Now consider the reality that the concept of “time” means different things for teenagers than it does for many comic-strip readers, and you have a recipe for some amazing time expansion, contraction and confusion – and a source for humor of all types. Jerry Scott (writer) and Jim Borgman (artist) are absolute masters of time manipulation and understanding in Zits. They know that the circadian rhythms of teenagers, such as Jeremy Duncan and his friends, are as different as they can be from those of Jeremy’s parents, Walt and Connie, and other hapless and feckless adults. Partly as a result, Zits is a strip that invites readers to spend more time with each sequence than is usual with comics, many of which can literally be read in seconds. Try that with Zits and you will often miss the point. For example, in Extra Cheesy Zits, the latest “Treasury” collection (with commentary by Scott and Borgman), Connie wonders if Jeremy would like his shirt washed, since he has been wearing it for a month. No, he says: “It doesn’t offend me yet.” And Jeremy calls his parents to explain that he’s finished at the movie and will now be staying at friend Hector’s house for a while to binge-watch Game of Thrones and play “Halo,” so obviously the evening is just getting started – while we see Walt getting ready for bed and Connie already asleep. Aside from the clear difference of time sense between parents and teens, there is a lot to see in these panels, which is why the reader’s time comes into the equation as well. Skim the night-just-getting-started strip too quickly, for instance, and you may miss the details of just what Walt does to get ready for sleep. And definitely do not skim the one in which Jeremy and girlfriend Sara almost have an argument about a movie they have just seen – until Jeremy, realizing that Sara is about to blow up (Borgman has given her a grenade head, out of which the pin has just popped), thinks quickly and rescues the situation by revising his interpretation (and putting the pin back into the grenade, which turns back into Sara’s head). Obviously differences of time perception are not the only source of conflict and amusement in Zits. There are other, equally hilarious perceptual differences, like the one responsible for an amazing diagonally laid out strip in which Walt and Connie are rolling Jeremy’s huge head up a slope, only to have it roll back down right over them as he explains that the water bill may be high because he “fell asleep in the shower again.” This leads Walt to wonder whether Sisyphus had a son, and Borgman to comment beneath the strip, “Every twenty years or so we like to do a strip just for the Greek majors.” Matters of perception are a kind of stock-in-trade for Jeremy and, by extension, teenagers in general, and he and they will use them for their own purposes – as when Jeremy says he will not mow the lawn because “our gas-powered mower will increase my carbon footprint, and my morals simply won’t allow it.” Walt points out reasonably (reasonably to an adult, anyway) that Jeremy just drove his van to the mailbox, and Jeremy explains, “My morals are task-specific.” Ah, yes. Everything is a matter of perception, and time lies at the center of so much. One strip in Extra Cheesy Zits encapsulates this neatly in just two panels. Connie asks Jeremy if he plans to do anything today, and he says, “This is my down-time.” She asks if he doesn’t “need to have some up-time before you can have down-time,” and Jeremy responds, “Not at my level of experience.” There you have Zits in a nutshell, or a driving-parents-nuts-shell. Readers’ time used to peruse and examine Zits is always very well spent indeed.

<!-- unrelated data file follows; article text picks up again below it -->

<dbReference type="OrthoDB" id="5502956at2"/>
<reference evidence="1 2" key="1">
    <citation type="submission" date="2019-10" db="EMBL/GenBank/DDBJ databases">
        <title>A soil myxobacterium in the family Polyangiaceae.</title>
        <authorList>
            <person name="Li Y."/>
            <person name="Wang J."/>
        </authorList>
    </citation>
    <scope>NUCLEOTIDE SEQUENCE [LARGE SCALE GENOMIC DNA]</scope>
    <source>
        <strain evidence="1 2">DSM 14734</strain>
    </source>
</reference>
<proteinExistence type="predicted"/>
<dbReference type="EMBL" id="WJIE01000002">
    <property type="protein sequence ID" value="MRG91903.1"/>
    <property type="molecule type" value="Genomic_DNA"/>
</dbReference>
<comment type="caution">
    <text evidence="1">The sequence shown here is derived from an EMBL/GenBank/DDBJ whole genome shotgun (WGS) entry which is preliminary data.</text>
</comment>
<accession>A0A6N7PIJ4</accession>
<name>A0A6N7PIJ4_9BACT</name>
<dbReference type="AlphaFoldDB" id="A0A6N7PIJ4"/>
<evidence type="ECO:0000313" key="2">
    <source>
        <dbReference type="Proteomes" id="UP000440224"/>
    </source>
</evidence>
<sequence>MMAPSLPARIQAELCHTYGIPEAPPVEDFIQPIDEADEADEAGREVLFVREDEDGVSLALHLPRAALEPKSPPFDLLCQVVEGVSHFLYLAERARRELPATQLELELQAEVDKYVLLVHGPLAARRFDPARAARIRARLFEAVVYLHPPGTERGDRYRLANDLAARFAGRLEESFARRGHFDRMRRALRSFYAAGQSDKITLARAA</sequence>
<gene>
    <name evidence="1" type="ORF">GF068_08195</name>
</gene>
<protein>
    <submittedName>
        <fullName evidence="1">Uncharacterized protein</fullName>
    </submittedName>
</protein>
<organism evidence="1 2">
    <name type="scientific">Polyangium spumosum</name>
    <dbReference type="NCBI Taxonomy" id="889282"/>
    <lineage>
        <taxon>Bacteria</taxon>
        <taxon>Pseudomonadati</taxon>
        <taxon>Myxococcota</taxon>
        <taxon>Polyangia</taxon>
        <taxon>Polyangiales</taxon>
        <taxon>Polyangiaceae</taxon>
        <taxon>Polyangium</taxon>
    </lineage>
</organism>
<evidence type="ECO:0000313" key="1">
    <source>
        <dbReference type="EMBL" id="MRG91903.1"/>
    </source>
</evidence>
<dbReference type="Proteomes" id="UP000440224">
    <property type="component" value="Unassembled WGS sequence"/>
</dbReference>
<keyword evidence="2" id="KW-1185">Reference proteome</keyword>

The complexity of the story lines and visual images in Zits contrasts strongly with the simplicity of design and tale-telling in Mutts, at least at first glance. Patrick McDonnell’s strips can often be read in a matter of moments, and there is a childlike quality to their themes and art that is immediately appealing and does not requires introspection – again, at first glance. But Mutts operates on two levels. There is the surface warmth and simplicity that make the strip quite suitable for children and give it a veneer of bright, homey amusement. But there is also the level of strong animal advocacy, particularly the “Shelter Stories” segments, in which all sorts of animals are saved and given a full life by caring human beings who adopt them; the strips warning about the imminent disappearance of various endangered species; and, artistically, a remarkably high level of drawing skill that takes off from fine art as well as a thorough knowledge of and understanding of the comic-strip medium itself. McDonnell does not really poke fun, even gently, at earlier strips – he adopts and adapts them to the world of Mutts with gentle, sometimes wry understanding, as when he changes Otto Soglow’s “The Little King” into a series called “The Little Cat King,” a perfect way to describe cats in general and Mooch in particular. The central characters here – Mooch and his dog pal, Earl – are a marvelous blend of the realistic and the imaginary. They may talk to each other and have adventures together and with other animals, but they do not speak to the humans in the strip, and as far as human beings go, they retain standard animal characteristics: Mooch snubs his food and plays obsessively with his “little pink sock,” while Earl gobbles his meals in an instant and goes into paroxysms of joy whenever his human companion, Ozzie, comes home. McDonnell’s strip is a constant balancing act, and his tightrope skill is amazing. “Yesh” is the way Mooch says “Yes,” and this is a speech characteristic, not a speech impediment, with the result that it is all the more endearing. Year of Yesh includes, yesh…err, yes…a full year of Mutts strips, giving readers a chance to follow McDonnell’s characters, and his art, through weather of all sorts and events of all types. McDonnell is fond of multi-strip series devoted to specific occasions: six of them, each a large rectangular single panel, containing quotations about spring; a cleverly designed six-panel Sunday entry for Earth Day that starts with “my yard” and gradually widens out to “my home” (Earth as seen from space); an exceptionally touching, beautifully drawn and very big single Sunday panel for Mother’s Day; and many more. McDonnell regularly pays visits to Coconino County of Krazy Kat fame, and the many sequences in which squirrels Bip and Bop “bean” other animals, and people, with acorns, are directly derived from George Herriman’s masterful strip – a fact made particularly clear in this collection by a strip in which Mooch gets “bonked” and Earl strikes an Offissa Pupp pose while imagining the squirrel in jail. And then there are the recurring just-for-fun sequences, such as “Dear Diary” entries for Mooch and Earl. And there are gentle and gently silly “tribute” strips, such as a sequence in which Dennis the Menace, Charlie Brown, Little Orphan Annie and other classic characters get bopped by acorns – plus a Sunday offering in which McDonnell beautifully and very amusingly reinterprets the classic cover from 1938 of the very first Action Comics edition featuring Superman. Mutts is a strip with which it is possible to spend a very short amount of time to “get” the basic gag each day, and one on which it is equally possible to dwell for a very extended period indeed to savor the quality of the art, the nuances of the writing, and the uniformly loving impulses that equally underlie the overt advocacy strips and the ones that “merely” show a world that is recognizably ours, but better. This is, yesh, marvelous storytelling and characterization that just happen to occur in comic-strip format.